Have you ever noticed that when you eat dessert at the end of a meal, you aren’t physically hungry for it -but you still eat it? You may even feel full – but you still eat it. This desire to eat something sweet after a meal, almost as though you aren’t finished unless you have that sweet thing, is a form of psychological hunger.
Psychological hunger is not caused by an actual, physical pain or need for food to survive. Psychological hunger is caused by a desire to eat either out of habit, because you see good food around you, because you are emotional or upset, or because it tastes good and is “fun.”
When you are attempting to lose weight by eating less, it is important to learn how to recognize physical hunger and distinguish it from psychological hunger. Physical hunger shows itself with physical feelings of emptiness in your stomach, rumbling accompanied by weakness. Psychological hunger is simply the desire to eat, accompanied by no physical proof that it is necessary at that moment.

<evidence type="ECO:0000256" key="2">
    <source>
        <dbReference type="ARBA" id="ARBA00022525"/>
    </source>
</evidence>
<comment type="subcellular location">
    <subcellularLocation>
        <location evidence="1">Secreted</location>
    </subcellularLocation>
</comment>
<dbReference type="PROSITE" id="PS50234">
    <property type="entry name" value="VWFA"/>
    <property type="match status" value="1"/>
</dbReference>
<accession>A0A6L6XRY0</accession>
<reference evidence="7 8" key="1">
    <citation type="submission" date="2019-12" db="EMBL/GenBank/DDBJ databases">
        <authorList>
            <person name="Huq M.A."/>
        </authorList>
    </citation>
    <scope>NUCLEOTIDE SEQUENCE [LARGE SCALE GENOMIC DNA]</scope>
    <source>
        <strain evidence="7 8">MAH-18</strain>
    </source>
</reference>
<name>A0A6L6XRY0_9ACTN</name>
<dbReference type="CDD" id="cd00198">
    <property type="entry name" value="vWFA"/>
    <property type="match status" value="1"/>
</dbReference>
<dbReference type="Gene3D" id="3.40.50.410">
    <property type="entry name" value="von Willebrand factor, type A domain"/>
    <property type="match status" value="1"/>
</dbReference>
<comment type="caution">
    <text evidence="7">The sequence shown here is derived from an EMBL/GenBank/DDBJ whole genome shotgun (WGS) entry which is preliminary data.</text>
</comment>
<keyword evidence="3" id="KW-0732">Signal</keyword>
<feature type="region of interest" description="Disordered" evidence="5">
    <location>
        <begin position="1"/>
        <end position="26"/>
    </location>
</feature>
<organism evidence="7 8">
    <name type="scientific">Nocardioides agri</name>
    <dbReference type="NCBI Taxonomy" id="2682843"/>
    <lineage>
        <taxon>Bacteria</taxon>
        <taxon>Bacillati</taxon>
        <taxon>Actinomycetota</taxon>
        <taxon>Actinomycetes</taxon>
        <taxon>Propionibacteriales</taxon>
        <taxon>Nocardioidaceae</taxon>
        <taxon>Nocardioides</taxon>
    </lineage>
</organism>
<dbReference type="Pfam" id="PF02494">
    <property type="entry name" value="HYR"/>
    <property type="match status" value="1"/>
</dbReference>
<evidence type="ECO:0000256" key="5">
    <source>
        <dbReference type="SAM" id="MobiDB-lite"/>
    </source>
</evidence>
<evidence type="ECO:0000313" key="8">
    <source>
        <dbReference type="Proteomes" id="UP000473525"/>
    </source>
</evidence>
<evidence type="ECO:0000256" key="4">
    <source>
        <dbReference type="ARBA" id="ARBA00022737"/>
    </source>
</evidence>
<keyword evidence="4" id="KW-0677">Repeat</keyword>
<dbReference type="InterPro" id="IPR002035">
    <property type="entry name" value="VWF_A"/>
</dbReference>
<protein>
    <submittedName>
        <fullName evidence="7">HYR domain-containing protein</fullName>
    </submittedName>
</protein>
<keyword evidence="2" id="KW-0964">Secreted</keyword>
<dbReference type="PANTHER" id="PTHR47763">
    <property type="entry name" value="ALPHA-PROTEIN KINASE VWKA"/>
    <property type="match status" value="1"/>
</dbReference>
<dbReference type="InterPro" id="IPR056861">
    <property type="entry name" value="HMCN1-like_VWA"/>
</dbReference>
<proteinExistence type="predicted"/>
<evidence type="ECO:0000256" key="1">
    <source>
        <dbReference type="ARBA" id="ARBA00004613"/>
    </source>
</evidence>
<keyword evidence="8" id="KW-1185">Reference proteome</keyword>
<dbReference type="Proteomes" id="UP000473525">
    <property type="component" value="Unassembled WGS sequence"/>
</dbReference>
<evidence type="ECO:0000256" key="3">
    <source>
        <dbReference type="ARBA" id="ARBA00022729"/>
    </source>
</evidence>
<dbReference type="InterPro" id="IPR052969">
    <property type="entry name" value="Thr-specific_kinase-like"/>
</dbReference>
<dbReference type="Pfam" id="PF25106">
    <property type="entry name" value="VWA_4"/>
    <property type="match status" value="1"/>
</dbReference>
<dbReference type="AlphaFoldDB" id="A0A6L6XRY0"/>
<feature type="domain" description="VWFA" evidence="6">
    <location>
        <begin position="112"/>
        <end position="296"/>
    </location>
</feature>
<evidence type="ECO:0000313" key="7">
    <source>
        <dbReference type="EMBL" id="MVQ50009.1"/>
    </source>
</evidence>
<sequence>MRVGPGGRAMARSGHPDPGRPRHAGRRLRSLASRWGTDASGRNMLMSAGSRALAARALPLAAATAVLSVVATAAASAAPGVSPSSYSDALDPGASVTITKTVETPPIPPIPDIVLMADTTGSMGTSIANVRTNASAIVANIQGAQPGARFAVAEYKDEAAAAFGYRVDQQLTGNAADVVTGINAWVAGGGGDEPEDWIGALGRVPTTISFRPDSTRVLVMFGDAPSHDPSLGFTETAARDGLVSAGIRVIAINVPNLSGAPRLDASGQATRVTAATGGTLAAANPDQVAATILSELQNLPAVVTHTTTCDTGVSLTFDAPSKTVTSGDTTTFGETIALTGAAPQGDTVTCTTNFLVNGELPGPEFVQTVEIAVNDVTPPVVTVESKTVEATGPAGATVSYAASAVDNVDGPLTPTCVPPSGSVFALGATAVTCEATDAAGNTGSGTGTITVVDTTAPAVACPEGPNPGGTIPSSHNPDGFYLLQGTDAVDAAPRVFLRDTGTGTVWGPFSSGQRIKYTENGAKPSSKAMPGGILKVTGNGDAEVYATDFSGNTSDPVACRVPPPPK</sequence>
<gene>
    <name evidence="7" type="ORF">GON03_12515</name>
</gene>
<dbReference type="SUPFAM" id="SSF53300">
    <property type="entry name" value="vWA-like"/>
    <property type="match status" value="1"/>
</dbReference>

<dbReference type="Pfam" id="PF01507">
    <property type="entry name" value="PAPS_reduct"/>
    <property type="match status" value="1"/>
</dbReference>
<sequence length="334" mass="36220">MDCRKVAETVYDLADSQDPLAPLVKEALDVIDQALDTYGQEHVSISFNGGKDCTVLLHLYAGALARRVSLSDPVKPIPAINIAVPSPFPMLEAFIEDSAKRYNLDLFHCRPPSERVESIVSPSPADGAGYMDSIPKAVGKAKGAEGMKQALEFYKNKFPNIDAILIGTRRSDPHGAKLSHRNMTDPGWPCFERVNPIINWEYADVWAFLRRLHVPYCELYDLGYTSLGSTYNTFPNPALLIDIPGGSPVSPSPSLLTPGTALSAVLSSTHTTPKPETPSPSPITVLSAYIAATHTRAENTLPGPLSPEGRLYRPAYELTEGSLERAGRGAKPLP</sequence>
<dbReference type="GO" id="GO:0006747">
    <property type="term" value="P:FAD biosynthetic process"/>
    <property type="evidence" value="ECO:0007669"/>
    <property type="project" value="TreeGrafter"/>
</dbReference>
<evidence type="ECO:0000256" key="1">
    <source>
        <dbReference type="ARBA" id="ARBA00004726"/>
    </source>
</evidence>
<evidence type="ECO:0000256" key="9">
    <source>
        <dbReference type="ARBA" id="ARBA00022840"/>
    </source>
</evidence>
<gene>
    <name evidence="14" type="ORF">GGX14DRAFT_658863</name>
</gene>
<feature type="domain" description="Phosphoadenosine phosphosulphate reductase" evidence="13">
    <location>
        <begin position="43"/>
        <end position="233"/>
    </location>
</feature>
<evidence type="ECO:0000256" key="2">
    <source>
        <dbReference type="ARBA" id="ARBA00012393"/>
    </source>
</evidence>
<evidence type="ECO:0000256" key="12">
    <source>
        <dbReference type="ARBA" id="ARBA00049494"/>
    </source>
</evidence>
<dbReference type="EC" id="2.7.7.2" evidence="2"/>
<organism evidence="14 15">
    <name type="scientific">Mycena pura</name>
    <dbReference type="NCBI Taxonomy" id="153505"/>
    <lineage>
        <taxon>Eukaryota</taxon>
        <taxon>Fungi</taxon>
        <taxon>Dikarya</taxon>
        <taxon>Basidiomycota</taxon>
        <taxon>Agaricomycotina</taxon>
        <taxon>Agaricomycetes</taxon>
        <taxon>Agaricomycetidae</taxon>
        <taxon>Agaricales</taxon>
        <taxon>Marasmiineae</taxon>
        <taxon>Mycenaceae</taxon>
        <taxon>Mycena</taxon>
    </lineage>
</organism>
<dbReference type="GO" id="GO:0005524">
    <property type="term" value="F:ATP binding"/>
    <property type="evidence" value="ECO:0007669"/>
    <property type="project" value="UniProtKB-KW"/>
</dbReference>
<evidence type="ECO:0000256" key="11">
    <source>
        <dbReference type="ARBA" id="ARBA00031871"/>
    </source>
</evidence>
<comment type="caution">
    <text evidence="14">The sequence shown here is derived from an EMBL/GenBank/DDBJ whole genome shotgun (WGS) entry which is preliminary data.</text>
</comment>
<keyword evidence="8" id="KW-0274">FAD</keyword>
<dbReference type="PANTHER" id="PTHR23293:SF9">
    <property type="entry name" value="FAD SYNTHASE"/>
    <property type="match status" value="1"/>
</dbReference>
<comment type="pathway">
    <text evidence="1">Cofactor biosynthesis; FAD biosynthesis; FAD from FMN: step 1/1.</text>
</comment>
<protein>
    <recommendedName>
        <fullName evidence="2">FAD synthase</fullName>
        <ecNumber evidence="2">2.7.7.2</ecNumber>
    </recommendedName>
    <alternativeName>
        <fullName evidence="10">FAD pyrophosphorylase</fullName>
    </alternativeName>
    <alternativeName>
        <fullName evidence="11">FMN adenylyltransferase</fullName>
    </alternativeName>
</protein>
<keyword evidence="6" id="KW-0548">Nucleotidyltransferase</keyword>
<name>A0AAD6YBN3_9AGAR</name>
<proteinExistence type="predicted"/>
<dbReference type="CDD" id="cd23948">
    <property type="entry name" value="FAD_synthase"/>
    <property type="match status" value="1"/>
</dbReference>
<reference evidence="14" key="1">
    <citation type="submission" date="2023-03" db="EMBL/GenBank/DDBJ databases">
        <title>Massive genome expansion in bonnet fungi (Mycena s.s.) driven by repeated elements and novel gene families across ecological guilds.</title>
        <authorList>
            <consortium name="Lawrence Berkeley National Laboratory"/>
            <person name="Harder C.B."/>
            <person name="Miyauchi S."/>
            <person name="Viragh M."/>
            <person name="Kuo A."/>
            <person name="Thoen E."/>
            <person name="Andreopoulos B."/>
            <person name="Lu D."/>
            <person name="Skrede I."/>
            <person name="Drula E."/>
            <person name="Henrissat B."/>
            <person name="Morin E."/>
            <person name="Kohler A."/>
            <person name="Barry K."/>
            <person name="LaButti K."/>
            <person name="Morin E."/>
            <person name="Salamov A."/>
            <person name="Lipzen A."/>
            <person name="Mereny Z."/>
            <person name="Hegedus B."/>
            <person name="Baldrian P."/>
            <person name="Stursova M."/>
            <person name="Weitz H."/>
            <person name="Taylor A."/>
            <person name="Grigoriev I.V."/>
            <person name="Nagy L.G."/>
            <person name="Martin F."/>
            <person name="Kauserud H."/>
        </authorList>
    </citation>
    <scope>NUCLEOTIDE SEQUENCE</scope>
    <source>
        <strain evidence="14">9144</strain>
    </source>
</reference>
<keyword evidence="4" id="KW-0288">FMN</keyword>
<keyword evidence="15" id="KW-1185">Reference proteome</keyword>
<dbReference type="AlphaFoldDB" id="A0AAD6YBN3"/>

The notion that you can diet by simply ignoring your psychological hunger underestimates the power that your mind exerts over your actions. Instead of seeing pounds melting off your body, you see the intensity of your psychological hunger increasing until it is too difficult to deny.
How do you control psychological hunger? First you must recognize the difference between your physical hunger and psychological hunger. Look for triggers to your psychological hunger and develop strategies to either limit your exposure to these triggers or come up with alternative behaviors for dealing with them.
In some cases it may be necessary to seek professional help to uncover the causes of your psychological hunger. Unmet emotional needs, stress, anger, depression, boredom and simple habit can cause psychological hunger to spiral out of control. The complexity of the issue often makes it difficult to unravel on your own.